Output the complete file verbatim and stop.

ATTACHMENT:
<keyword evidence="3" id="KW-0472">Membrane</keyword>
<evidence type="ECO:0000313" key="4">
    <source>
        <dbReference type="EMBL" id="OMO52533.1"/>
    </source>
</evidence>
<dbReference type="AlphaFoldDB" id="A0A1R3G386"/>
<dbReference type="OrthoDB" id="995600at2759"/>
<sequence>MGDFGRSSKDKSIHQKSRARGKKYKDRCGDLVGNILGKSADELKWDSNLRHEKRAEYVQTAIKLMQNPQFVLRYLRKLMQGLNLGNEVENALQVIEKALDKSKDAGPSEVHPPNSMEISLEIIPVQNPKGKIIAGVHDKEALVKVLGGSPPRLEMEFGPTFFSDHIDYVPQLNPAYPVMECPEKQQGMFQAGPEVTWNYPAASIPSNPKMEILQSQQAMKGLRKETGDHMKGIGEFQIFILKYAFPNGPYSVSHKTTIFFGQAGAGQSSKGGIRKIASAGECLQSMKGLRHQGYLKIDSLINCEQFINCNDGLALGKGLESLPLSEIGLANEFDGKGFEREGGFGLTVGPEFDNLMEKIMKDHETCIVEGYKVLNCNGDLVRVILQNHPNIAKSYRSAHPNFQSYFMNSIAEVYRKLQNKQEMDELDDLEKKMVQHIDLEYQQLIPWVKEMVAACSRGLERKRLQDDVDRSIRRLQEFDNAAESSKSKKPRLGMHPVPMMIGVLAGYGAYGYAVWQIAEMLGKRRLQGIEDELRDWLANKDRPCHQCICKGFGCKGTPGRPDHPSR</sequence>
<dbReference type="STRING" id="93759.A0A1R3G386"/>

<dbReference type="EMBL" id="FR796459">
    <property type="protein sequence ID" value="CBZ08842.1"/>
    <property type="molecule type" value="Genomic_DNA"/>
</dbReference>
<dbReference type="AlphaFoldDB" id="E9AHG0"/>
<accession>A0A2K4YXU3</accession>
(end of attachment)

<keyword evidence="3" id="KW-0472">Membrane</keyword>
<evidence type="ECO:0000313" key="4">
    <source>
        <dbReference type="EMBL" id="OMO52533.1"/>
    </source>
</evidence>
<dbReference type="AlphaFoldDB" id="A0A1R3G386"/>
<dbReference type="OrthoDB" id="995600at2759"/>
<sequence>MGDFGRSSKDKSIHQKSRARGKKYKDRCGDLVGNILGKSADELKWDSNLRHEKRAEYVQTAIKLMQNPQFVLRYLRKLMQGLNLGNEVENALQVIEKALDKSKDAGPSEVHPPNSMEISLEIIPVQNPKGKIIAGVHDKEALVKVLGGSPPRLEMEFGPTFFSDHIDYVPQLNPAYPVMECPEKQQGMFQAGPEVTWNYPAASIPSNPKMEILQSQQAMKGLRKETGDHMKGIGEFQIFILKYAFPNGPYSVSHKTTIFFGQAGAGQSSKGGIRKIASAGECLQSMKGLRHQGYLKIDSLINCEQFINCNDGLALGKGLESLPLSEIGLANEFDGKGFEREGGFGLTVGPEFDNLMEKIMKDHETCIVEGYKVLNCNGDLVRVILQNHPNIAKSYRSAHPNFQSYFMNSIAEVYRKLQNKQEMDELDDLEKKMVQHIDLEYQQLIPWVKEMVAACSRGLERKRLQDDVDRSIRRLQEFDNAAESSKSKKPRLGMHPVPMMIGVLAGYGAYGYAVWQIAEMLGKRRLQGIEDELRDWLANKDRPCHQCICKGFGCKGTPGRPDHPSR</sequence>
<dbReference type="STRING" id="93759.A0A1R3G386"/>

<dbReference type="EMBL" id="FR796459">
    <property type="protein sequence ID" value="CBZ08842.1"/>
    <property type="molecule type" value="Genomic_DNA"/>
</dbReference>
<dbReference type="AlphaFoldDB" id="E9AHG0"/>
<accession>A0A2K4YXU3</accession>